The Oscars are upon us and what a glorious time it is. This is probably my favorite time of year with Christmas coming as a close second only because it is the major focal point of film studios to push their Oscar hopefuls onto the masses. Either way, it’s a wonderful time to enjoy film. Having said that, The Mental Vacation takes the Oscar races very seriously and to give every film a fair shake we strive to see each and every nominee before the February 22nd Academy Awards.
Which leads us to this article…..
I recently have been able to watch Song of the Sea and I wanted to give it a fair assessment due to the fact that it is in a pretty extensive category (Best Animated Feature) with some heavyweights this year. This category includes:
– Big Hero 6
– The Boxtrolls
– How to Train Your Dragon 2
– The Tale of Princess Kaguya
I have not yet seen Princess Kaguya, but I will be able to later this week and just taking a closer look at the rest of the nominees shows that from the very beginning, Song of the Sea is a longshot to take the statue. First and foremost, Song of the Sea is beautifully made. It is reminiscent of older hand-drawn cartoons that have since moved onto to different methods, but it is because of this hand-drawn look that sets Song of the Sea apart from the rest of the nominees. It catches the eye from the very first frame and keeps your attention in that regard no matter the story. From a visual aspect, I can fully endorse and understand why this film was nominated and could at least cause a disturbance for a Dark Horse pick. There are some specific scenes that made me sit up in my chair with a sense of wonder as to how they created such beautiful shots. I’m thinking in particularly of when the Celtic goddess, Macha, becomes angry and changes into an owl made of rock (I know, I know, it sounds bizarre) or a moment when the big brother, Ben, visits an old mythological Celtic God who is a keeper of stories and each one of them represents a strand of his hair. I understand how this can sound when just simply reading it, but I cannot emphasize enough how gorgeous this movie is.
Where Song of the Sea falters is through its delivery of its story. It is based off of characters from Celtic mythology, something that is truly interesting, but the director fully expects you to be caught up and knowledgeable on this subject and if you are not, I promise you, you will be asking yourself a lot of questions. Or if you are like me, writing a mixture of questions and characters in your phone to research later. As I mentioned earlier, the story is truly interesting, dealing with the themes of death, loss, recovery and family and doing so through an interesting perspective of a 6 year old named Saoirse (pronounced: See-er-sha). This film in a nutshell; still dealing with the loss of their mother, Bronagh, just after the birth of Saoirse, who is just turning 6yrs old, her older brother Ben, and their father, Conor, are simply are trying to move on in life. Unbeknownst to Saoirse, she is a Selkie, a human on land but a seal in water, just like her mother and as her life slowly begins to deteriorate for unknown reasons, Ben and her set out on a journey to find a solution.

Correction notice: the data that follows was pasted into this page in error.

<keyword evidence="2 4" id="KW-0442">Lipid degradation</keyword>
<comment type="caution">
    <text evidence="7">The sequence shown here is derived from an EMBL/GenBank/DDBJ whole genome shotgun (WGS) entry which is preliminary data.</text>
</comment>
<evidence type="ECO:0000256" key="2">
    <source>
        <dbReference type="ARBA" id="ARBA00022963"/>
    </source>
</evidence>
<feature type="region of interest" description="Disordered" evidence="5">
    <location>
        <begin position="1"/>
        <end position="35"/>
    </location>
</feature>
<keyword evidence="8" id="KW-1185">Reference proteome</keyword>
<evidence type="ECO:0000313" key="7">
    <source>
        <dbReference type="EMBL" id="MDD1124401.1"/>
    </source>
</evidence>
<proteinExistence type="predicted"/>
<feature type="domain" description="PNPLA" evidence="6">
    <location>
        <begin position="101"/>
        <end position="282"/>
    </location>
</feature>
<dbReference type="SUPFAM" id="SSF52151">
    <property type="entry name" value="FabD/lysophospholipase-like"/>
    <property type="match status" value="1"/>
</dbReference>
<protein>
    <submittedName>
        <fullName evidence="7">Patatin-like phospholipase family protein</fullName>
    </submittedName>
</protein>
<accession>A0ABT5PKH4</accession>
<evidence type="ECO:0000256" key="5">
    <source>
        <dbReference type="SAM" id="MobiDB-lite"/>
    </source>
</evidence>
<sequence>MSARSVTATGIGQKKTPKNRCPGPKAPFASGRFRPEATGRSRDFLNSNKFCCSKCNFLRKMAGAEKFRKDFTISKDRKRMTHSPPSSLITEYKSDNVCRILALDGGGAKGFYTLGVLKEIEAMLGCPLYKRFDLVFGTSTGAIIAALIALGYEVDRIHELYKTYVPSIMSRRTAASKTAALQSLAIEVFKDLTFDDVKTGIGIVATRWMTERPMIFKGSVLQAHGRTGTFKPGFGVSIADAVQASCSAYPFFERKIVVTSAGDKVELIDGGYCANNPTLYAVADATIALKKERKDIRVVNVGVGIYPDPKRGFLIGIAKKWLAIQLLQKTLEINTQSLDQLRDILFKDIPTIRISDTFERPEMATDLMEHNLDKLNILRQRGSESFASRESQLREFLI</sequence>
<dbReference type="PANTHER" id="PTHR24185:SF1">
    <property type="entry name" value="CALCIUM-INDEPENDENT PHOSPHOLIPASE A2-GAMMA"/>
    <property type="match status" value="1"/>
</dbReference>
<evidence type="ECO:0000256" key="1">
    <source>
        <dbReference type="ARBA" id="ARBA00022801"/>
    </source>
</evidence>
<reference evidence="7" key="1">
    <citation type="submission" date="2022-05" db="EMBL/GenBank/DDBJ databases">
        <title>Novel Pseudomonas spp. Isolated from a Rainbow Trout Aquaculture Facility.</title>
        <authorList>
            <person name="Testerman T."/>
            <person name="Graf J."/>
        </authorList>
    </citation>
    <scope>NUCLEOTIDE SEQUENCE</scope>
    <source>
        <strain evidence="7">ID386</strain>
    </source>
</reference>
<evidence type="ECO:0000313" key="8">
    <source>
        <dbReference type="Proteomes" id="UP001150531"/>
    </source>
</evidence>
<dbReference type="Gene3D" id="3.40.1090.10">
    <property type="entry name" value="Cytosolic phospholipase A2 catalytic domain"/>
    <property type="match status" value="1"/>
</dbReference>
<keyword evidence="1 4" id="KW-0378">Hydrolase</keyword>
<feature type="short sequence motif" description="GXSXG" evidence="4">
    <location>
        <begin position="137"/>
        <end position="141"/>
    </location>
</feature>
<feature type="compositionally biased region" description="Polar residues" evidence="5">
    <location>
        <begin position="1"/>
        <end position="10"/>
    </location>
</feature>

Still with me?
Now you understand what I was dealing with going into this movie without any prior information. If you are still lost, here is a cheat sheet of characters below:
Now I have to slightly suspend my judgement of the delivery of story because it wasn’t originally intended for American audiences and such a folklore seems to be common knowledge for the intended audience. This is a snap judgement, but I at a least understand the means of film distribution for a foreign animated film and so it’s more on me, the viewer, to do my homework rather than the director to dilute his project. And so, the issue of “playing catchup” with the mythology is a bit of a speed bump, but its truly nothing that hurts the film. That being said, it still is not the strongest in the category, that is an honor that goes to The Boxtrolls…but more on that later.
Another aspect in which Song of the Sea shines is its use of music. A beautiful mix of Celtic folk songs and instrumental lullabies are showcased throughout the film and are wonderfully crafted. It was something that stood out immediately from the film and helped transport you to this very different time and place. In a way, it helped ease you into all of the mythology that was being cast your way.
All in all, Song of the Sea was an excellent film. It is nothing groundbreaking, but it demands respect from a visual and musical standpoint. It is not the strongest in the Animated category this year, however, it could definitely ruffle some feathers as a sneaky pick to take the statue on awards night. It’ll be interesting to see who actually wins this category given The Lego Movie’s snub from the category, How to Train Your Dragon 2’s surprise victory at the Golden Globes and how much love a film like The Boxtrolls will get. Needless to say, all of the surrounding questions and controversy with this category will make this a category to watch on February 22nd.